The Dolby Theatre
The Dolby Theatre was built as the Kodak Theatre in the Hollywood & Highland Center, which opened in 2001. It is the permanent home of the Academy Awards, located in the heart of Hollywood next to the Chinese Theatre, with the Hollywood Walk of Fame outside its door. Tours are offered daily, except during Oscar preparation. The facade shown here is at the front of the Hollywood & Highland Center. The box office and theatre are actually at the back of the Center, accessed from the inside.
Hours: Daily 10:30 am to 4 pm, tours leave every half hour and last about a half hour or longer if people have a lot of questions.
Where: Hollywood & Highland, 6801 Hollywood Blvd, Hollywood, CA 90028. Tours depart from the level 2 entrance. The box office is on the first level.
Tickets: $20 adults, $16 seniors (65+), and youth under 18, children under 3 Free (strollers will be checked at the door).
Discounts: The Dolby Theatre Tour is also included in the Go Los Angeles Card.
Parking: $2 for the first 2 hours with validation at Hollywood & Highland, $1 per 15 min thereafter. Other parking nearby.
Note: Tours are suspended in February for Oscar preparations and occasionally for special events. Check the website for dates.
Touring the Dolby Theatre (formerly Kodak Theatre) at Hollywood & Highland Center is an interesting way to spend a half hour in Hollywood. If you're short on time or money, there are other Hollywood experiences with more bang for your buck, but if you're a fan of everything Hollywood or aspire to stand on this stage and accept a little gold statue someday, you might want to invest the money. If you have a Go Los Angeles Card, then definitely try to schedule it in.
In 2012 the name changed from the Kodak Theatre to the Dolby Theatre and the venue got a Dolby sound upgrade.
Taking photos on the tour is strictly prohibited. But you can get a glimpse inside and more information about visiting on the next few pages.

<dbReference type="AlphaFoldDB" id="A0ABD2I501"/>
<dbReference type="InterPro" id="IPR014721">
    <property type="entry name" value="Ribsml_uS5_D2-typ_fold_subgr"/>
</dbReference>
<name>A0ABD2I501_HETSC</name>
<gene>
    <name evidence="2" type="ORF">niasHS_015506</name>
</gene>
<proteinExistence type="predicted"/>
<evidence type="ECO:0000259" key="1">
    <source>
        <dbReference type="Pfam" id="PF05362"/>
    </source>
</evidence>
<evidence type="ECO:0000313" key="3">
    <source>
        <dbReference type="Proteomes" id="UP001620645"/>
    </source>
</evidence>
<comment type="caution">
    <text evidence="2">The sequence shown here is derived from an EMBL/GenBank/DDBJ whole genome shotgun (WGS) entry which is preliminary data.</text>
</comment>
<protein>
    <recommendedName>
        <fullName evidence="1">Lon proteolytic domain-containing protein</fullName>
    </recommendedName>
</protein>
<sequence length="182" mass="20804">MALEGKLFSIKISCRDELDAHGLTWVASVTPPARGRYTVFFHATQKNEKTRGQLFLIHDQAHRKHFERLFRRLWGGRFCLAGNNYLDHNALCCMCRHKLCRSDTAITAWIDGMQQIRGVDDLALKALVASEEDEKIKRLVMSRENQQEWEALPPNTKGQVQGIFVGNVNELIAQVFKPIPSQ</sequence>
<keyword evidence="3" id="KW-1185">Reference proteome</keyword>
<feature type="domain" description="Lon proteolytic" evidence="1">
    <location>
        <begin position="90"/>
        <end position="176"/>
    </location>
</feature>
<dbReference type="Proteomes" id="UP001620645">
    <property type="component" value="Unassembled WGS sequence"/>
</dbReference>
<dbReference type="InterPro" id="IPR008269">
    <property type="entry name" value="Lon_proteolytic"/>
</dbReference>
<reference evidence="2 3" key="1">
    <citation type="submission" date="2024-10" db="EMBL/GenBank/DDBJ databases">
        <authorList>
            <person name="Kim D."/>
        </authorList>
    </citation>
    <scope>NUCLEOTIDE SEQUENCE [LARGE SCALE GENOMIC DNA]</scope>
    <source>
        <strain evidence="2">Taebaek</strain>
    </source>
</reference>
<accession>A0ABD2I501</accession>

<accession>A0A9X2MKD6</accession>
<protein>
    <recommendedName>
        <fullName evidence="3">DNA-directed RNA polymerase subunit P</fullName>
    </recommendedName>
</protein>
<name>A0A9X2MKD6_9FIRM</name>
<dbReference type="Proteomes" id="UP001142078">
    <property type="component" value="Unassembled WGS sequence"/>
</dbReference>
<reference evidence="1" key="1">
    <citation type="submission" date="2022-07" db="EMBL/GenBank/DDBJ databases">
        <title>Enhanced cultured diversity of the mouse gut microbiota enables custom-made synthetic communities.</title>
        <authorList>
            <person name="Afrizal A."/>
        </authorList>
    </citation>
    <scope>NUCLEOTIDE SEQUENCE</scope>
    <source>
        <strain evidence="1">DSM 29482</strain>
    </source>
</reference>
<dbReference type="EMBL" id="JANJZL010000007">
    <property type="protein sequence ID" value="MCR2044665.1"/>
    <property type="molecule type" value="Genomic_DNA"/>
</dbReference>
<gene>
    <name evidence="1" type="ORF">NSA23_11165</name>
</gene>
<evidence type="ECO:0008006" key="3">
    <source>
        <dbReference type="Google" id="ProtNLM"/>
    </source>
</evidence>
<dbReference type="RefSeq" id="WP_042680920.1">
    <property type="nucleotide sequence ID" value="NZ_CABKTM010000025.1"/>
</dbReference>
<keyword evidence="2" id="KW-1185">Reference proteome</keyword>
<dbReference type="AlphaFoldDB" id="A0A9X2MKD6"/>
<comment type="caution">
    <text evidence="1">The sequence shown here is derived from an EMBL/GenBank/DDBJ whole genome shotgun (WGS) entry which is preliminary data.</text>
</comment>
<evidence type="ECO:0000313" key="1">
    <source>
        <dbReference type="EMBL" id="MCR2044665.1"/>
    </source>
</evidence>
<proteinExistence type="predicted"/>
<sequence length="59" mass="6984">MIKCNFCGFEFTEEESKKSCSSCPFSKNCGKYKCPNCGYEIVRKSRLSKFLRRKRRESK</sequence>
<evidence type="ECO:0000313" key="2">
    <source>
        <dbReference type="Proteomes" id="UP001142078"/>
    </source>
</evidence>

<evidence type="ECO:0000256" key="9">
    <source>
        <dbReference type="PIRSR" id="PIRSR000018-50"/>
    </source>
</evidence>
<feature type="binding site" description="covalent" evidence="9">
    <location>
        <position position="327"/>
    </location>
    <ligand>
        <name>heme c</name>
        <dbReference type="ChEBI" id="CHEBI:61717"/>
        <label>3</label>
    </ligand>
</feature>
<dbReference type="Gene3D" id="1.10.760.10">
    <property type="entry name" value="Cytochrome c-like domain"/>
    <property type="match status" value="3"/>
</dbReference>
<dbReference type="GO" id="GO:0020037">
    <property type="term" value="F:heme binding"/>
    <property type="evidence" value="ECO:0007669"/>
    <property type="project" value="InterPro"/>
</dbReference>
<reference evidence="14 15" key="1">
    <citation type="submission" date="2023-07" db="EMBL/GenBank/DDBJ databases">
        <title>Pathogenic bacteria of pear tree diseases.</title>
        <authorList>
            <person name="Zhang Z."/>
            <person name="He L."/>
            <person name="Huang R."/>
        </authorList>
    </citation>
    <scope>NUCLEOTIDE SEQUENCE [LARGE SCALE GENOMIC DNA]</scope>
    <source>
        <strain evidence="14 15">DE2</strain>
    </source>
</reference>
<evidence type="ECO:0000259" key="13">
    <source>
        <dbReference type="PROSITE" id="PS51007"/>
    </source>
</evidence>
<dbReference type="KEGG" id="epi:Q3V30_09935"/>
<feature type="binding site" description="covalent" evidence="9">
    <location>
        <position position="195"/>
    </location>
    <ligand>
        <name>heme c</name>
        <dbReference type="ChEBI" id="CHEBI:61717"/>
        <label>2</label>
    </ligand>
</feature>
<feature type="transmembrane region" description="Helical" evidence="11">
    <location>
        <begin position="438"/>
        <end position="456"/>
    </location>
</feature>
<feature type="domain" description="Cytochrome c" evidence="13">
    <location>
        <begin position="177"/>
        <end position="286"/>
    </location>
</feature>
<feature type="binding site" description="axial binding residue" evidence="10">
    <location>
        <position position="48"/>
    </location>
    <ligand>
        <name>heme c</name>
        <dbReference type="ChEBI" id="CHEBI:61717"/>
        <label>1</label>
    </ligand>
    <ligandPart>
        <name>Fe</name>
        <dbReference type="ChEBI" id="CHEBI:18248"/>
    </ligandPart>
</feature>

Dolby Theatre Background
During preparations leading up to the Academy Awards in February, the Dolby Theatre is off limits. The rest of the year, you can go on a half hour guided tour of the facility. The $20 admission is quite steep for taking a look around, but for aspiring stars who have been practicing their acceptance speeches in the mirror since they were small, the chance to stand on the actual stage where so many have received the gold-plated Oscar may be irresistible. It has also been the stage where American Idol contestants belted out their final performances for several years.
Since 2001, the Kodak Theatre (now the Dolby Theatre) has been the permanent home of the Academy Awards. Located next to The Chinese Theatre at the Hollywood & Highland shopping and entertainment complex, the theatre hosts concerts and special events when there is no awards ceremony going on.
The Dolby Theatre Tour
Your tour guide describes the red carpet path that the celebrities will follow from Hollywood Boulevard into the theatre, then leads you through the experience from the bar, to the VIP Room and Green Room and out onto the stage. You can see where your favorite celebrities sat in the steep rows of red seats while they waited to hear if their name would be called. All the while, your guide shares his or her knowledge of Oscar trivia. The 3400-seat theatre was designed to showcase the glamour of Hollywood with multi-tiered box seats rising up each wall and a silver-leafed tiara of lights camouflaging and supporting the lighting catwalk suspended from the ceiling.
It probably won't look like the photo above when you see it. This was set up for an AFI Awards Gala with tables all the way up on the stage.
The Oscar Photo Exhibit at the Dolby Theatre
One of the highlights of the Dolby Theatre tour is the collection of photos of past Academy Award winners like Grace Kelly, Halle Berry and Jack Nicholson accepting their golden statues. Each floor has an exhibit on either side of the grand spiral staircase. The walkway that awardees traverse to the press area is lined with more of these images.